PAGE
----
We watched the lift-off of the shuttle Endeavor this evening. Still gives me the tingling feeling every time I watch one of these modern day miracles take place. I cannot begin to relate to the amount of bravery these astronauts possess, to allow themselves to be rocketed into space.
"Endeavor, expanding the International Space Station while creating a classroom in space." I always listen for the blurb the control room says as the lift-off happens. Love 'em.
The buzz for this launch was the amazing story of Barbara Morgan, a 55 year old teacher who was chosen as the back-up for Christa McAuliffe's spot on the Challenger in 1986. They were representing NASA's teacher-in-space program. After 21 long years, Barbara Morgan gets her ride.
Laura Bush phoned the teacher Monday to wish her well and praise her for her dedication to the education of our country's children. Morgan worked for NASA after the Challenger disaster, traveling to schools around the country spreading the word of the benefits of our space program.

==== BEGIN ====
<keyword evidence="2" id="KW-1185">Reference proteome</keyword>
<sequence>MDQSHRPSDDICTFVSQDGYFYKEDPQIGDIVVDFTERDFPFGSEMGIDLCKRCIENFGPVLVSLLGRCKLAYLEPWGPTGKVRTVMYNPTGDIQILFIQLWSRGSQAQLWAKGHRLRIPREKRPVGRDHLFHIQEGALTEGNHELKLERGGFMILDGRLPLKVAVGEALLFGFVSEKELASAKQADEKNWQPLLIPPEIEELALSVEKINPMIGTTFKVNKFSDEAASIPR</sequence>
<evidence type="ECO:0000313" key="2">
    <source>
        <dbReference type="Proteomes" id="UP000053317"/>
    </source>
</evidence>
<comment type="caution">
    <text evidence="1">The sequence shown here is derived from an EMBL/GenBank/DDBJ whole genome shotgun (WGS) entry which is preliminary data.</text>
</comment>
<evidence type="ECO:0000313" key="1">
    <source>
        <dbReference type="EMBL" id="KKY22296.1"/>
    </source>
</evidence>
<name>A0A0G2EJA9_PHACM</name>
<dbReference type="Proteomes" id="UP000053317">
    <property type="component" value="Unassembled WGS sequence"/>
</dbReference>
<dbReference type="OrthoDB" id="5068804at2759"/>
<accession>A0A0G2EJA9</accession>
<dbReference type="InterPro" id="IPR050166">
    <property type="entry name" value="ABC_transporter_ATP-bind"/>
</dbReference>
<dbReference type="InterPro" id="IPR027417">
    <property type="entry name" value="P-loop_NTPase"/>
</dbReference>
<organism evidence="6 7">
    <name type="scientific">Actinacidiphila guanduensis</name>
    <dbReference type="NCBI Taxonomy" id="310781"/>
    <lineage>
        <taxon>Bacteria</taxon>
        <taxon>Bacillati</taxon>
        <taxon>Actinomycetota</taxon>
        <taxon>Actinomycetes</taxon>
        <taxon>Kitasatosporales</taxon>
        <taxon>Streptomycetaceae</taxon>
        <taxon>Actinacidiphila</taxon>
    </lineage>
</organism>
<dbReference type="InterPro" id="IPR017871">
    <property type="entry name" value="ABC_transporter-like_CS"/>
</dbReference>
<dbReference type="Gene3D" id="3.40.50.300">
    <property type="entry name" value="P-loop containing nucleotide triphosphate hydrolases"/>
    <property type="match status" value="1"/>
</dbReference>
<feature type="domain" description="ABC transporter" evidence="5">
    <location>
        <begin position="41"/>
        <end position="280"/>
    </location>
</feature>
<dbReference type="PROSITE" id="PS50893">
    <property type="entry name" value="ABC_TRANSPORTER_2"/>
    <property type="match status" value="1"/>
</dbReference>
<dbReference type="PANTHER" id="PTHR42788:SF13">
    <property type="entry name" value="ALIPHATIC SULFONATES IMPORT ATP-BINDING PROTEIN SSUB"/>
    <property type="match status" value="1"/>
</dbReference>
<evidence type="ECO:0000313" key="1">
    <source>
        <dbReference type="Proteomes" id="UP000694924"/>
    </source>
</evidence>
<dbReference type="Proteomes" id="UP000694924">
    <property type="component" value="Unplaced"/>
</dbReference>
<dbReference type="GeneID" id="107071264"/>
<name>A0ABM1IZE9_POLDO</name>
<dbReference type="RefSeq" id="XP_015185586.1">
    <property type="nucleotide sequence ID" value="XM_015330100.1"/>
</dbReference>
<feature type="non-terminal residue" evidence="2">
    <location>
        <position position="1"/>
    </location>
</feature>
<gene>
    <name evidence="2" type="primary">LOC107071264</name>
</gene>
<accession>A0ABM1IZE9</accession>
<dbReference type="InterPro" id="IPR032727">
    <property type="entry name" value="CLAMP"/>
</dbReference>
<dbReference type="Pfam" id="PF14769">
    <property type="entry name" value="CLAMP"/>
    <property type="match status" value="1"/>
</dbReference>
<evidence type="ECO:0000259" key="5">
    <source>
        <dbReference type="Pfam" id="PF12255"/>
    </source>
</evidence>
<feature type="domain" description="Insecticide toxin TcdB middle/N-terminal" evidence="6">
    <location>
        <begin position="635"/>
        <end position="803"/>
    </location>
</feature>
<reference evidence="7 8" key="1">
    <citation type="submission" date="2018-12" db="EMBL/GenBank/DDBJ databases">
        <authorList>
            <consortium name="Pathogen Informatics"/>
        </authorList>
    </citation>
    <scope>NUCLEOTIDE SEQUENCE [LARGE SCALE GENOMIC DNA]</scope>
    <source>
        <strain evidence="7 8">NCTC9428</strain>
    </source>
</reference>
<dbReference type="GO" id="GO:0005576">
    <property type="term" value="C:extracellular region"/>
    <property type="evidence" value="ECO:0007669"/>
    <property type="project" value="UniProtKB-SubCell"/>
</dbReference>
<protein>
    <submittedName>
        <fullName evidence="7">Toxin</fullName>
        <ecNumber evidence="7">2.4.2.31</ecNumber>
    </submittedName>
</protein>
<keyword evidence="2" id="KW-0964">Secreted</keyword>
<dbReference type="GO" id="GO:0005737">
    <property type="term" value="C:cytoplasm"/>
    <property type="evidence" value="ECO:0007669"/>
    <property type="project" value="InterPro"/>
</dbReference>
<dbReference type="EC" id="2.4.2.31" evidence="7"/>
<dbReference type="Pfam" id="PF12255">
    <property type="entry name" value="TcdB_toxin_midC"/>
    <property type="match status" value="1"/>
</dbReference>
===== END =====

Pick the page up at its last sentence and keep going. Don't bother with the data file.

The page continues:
The teacher-in-space program was a vision of President Reagan. He thought it was a wonderful tool for promoting the importance of math and science education to school children.
"Morgan is racing toward space on the wings of a legacy." A quote heard from a former astronaut used as a commentator on tv. Well said.
What really impresses me about Barbara Morgan is that she was in such great shape at the age of 55 and able to train and go up as the oldest member of this crew. I'm three years younger than her and I'm awed by her physical superiority.
She'll teach from space. She and maybe other members of the crew will do 20 minute question and answer sessions with students via live television. How cool is that? She brought along 10 million basil seeds and NASA will distribute them to schools around the country upon return to earth. It's an experiment planned to design and build a plant growth chamber like the type future space settlers on the moon and Mars will need to grow fresh food. Now that's exciting.
NASA extended its commitment to the teacher-in-space program in 2004. Three more teachers are now in advanced stages of training. Two are middle school science and math teachers and one is a high school science teacher. Rock on.